33. Even if future powerful agents have some concern for the welfare of sentient tools, sentient tools’ welfare might still be net negative, if there are reasons that make positive-welfare tools much more expensive than negative welfare tools (e.g. if suffering is very important for task performance). But even if maximal efficiency and welfare of tools are not completely correlated, we think that most suffering can be avoided while still keeping most productivity, so that a little concern for sentient tools could thus go a long way. ↩︎

  34. Strategic acts in scenarios with little cooperation could motivate the creation of disvalue-optimized sentience, especially in multipolar scenarios that contain both altruistic and indifferent agents (blackmailing). However, because uncooperative acts are bad for everyone, these scenarios in expectation seem to involve little resources. On the positive side, there can also be gains from trade between altruistic and indifferent agents. ↩︎

  35. Sentient tools are optimized for performance in the task they are created for. Per resource-unit, future agents would create: a number of minds as is most efficient, with hedonic experience as is most efficient, optimized for task.

    (Dis)value-optimized sentience might be directly optimized for extent of consciousness or intensity of experience (if that is actually what future generations value altruistically). Per resource-unit, future agents would create: as many minds as is optimal for (dis)value, with as positive/negative as possible hedonic experience, optimized for conscious states.

    Such sentience might be orders of magnitude more efficient in creating conscious experience than sentience not optimized for it. E.g. in humans, only a tiny fraction of energy is used for peak conscious experience: about 20% of energy is used for the brain, only a fraction of that is used for conscious experience, only a fraction of which are “peak” experiences. ↩︎

  36. The driving force behind this judgement is not necessarily the belief that most futures will be good. Rather, it is the belief that the ‘rather good’ futures will contain more net value than the ‘rather bad’ futures will contain net disvalue.

    • The ‘rather good’ futures contain agents with other-regarding preferences highly parallel to our reflected preferences. Many resources will be spent in a way that optimizes for value (by our lights).
    • In the ‘rather bad’ futures, agents are largely selfish, or have other-regarding preferences completely orthogonal to our reflected other-regarding preferences. In these futures, most resources will be spent for goals that we do not care about, but very few resources will be spent to produce things we would disvalue in an optimized way. On whichever side of ”zero” these scenarios fall, they seem much closer to parity than the “rather good futures” (from most moral views).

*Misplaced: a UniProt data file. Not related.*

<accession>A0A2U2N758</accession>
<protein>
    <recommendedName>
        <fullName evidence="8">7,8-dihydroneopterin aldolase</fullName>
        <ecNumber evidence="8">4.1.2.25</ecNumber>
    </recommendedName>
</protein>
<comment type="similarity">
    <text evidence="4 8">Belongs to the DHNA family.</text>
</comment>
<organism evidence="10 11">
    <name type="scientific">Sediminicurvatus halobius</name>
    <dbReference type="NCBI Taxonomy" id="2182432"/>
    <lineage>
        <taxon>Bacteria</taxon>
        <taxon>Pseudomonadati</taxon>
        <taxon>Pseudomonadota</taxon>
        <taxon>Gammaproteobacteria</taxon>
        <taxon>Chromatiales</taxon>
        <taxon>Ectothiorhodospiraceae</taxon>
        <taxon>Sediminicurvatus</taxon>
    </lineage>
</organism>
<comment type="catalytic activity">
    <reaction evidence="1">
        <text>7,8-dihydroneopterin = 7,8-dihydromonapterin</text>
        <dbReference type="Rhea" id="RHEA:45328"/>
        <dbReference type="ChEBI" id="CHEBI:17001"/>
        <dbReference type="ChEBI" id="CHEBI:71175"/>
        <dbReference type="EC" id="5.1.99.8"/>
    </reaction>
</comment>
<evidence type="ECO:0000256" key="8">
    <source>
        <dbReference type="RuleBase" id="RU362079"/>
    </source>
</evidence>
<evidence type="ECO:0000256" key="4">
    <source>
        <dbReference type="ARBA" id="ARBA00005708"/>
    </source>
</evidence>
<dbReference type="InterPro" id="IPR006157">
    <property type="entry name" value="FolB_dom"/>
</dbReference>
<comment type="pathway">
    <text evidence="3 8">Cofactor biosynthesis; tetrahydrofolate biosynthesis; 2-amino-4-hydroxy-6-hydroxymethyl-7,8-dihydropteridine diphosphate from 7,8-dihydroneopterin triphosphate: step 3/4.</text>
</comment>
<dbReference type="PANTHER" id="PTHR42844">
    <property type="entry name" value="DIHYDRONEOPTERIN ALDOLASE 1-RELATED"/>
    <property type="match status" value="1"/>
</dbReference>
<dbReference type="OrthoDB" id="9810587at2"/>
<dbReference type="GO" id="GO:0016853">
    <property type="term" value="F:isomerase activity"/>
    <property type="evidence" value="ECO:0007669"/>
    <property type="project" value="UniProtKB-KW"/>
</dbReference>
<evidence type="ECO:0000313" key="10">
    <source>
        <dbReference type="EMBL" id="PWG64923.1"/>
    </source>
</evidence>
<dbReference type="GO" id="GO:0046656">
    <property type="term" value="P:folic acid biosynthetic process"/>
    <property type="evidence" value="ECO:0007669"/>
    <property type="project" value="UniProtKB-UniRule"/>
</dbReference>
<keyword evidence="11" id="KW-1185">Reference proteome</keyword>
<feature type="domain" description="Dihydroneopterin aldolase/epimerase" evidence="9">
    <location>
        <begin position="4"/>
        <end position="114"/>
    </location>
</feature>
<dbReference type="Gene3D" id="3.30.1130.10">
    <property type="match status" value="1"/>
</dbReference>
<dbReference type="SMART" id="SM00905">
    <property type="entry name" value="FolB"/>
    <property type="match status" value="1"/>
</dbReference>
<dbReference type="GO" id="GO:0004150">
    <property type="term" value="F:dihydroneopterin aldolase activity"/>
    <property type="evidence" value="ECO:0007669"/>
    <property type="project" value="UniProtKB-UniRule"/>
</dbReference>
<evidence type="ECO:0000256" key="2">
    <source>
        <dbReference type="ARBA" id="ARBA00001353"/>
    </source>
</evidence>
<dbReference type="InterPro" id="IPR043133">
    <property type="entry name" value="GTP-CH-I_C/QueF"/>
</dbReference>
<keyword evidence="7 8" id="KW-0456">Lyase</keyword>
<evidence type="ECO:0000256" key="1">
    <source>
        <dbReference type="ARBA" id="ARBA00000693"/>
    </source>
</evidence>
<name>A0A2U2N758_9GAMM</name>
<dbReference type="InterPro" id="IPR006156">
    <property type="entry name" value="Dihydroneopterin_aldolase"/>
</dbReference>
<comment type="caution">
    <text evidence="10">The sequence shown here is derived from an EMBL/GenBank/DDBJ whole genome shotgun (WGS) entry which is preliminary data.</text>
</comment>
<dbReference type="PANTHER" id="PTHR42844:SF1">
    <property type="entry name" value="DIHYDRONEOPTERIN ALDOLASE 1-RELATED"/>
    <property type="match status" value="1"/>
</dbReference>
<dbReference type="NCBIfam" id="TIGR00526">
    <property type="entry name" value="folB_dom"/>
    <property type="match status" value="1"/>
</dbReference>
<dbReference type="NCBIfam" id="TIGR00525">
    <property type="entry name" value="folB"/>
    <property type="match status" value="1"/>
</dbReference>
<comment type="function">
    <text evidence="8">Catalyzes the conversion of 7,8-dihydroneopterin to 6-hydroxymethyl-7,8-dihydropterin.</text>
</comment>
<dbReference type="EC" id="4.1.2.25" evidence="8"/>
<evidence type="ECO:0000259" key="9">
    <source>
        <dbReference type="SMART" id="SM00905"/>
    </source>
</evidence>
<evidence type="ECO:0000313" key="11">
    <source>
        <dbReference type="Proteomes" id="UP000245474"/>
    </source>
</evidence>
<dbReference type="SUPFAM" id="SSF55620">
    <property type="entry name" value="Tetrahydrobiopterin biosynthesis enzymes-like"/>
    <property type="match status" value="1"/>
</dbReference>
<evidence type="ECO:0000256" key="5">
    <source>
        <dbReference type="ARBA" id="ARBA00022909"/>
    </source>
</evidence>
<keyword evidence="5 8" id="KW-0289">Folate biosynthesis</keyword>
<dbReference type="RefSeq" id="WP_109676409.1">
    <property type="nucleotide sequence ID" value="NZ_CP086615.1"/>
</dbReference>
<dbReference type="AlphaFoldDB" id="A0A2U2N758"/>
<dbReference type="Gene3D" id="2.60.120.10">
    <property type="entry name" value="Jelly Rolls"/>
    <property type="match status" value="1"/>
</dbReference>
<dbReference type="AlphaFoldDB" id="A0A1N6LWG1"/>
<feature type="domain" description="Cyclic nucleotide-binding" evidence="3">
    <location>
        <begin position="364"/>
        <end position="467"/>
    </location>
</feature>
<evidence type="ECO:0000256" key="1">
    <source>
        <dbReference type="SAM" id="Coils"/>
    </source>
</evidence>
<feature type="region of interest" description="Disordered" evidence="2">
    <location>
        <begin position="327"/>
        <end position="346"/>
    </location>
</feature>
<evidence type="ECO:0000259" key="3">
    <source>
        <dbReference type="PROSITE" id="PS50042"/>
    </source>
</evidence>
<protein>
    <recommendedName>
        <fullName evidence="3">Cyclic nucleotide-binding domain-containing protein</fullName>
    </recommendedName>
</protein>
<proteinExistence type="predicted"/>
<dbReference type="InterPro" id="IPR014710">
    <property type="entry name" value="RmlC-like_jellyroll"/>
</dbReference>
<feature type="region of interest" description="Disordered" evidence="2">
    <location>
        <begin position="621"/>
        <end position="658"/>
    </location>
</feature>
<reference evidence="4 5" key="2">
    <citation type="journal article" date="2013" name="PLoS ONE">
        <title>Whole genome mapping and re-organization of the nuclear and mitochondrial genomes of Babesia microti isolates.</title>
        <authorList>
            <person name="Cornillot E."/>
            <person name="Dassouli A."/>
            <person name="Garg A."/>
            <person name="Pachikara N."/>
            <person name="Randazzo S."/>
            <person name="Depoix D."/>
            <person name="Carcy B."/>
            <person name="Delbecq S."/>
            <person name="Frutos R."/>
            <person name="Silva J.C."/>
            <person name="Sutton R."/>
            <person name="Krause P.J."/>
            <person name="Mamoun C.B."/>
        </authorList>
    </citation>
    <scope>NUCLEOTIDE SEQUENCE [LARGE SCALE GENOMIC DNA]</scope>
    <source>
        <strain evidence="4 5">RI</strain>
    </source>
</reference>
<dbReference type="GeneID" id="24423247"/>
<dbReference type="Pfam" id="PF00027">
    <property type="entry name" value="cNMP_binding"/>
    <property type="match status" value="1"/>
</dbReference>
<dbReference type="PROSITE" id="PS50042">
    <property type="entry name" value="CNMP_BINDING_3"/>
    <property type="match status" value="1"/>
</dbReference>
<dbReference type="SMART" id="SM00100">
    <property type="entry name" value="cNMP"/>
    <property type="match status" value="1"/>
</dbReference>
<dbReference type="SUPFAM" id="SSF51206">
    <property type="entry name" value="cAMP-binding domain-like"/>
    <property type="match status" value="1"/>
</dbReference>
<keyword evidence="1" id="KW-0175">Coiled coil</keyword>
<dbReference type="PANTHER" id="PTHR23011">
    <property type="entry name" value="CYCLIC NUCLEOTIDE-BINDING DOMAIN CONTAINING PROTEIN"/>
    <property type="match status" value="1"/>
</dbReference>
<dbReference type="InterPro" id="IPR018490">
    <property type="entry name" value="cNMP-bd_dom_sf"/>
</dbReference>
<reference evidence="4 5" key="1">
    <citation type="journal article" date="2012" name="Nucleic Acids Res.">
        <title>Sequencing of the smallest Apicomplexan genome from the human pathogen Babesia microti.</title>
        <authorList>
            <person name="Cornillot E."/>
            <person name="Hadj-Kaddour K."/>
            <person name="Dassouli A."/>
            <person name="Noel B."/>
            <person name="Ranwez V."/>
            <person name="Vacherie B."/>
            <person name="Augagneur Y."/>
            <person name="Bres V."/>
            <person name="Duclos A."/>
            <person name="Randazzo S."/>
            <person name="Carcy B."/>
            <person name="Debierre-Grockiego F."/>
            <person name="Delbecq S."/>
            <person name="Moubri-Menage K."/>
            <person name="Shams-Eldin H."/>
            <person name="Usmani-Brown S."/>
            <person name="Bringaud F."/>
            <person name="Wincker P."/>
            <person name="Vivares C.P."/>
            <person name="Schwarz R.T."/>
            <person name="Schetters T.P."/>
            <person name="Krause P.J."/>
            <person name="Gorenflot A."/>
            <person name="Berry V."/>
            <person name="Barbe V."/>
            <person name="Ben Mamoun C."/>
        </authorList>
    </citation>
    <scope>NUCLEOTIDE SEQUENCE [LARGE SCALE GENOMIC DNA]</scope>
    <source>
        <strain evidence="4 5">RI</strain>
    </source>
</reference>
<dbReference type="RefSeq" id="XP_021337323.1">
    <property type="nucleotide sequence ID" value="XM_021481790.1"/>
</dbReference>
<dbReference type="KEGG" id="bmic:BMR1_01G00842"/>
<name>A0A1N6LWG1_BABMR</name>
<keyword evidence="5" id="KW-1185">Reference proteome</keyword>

37. As also noted in the discussion at the end of the article, part 1 is less relevant for people who have other-regarding preferences very different from other people, and who believe their RP to be very different from the RP of the rest of humanity. ↩︎

  38. Option value is not a separate kind of value, and it would be already integrated in the perfect EV calculation. However, it is quite easy to overlook, and somewhat important in this context, so it is discussed separately here. ↩︎

  39. In a general sense, ‘option value’ includes the value of any change of strategy, for the better or worse, that future agents might take upon learning more. However, the general fact that agents can learn more and adapt their strategy is not surprising and was already factored into considerations 1, 2 and 4. ↩︎

  40. In the more general definition, option value is not always positive. In general, giving future agents the option to choose between different strategies can be bad, if the values of future agents are bad or their epistemics are worse. In this section, ‘option value’ only refers to the option of future agents not to colonize space, if they find colonizing space would be bad from an altruistic perspective. It seems very unlikely that, if future agents refrain from space colonization for altruistic reasons at all, they would do so exactly in those cases in which we (current generation) would have judge space colonization as positive (according to our reflected preferences). So this kind of option value is very unlikely to be negative. ↩︎

  41. Although empirical insights about the universe play a role in both option value and part 2.2, these two considerations are different: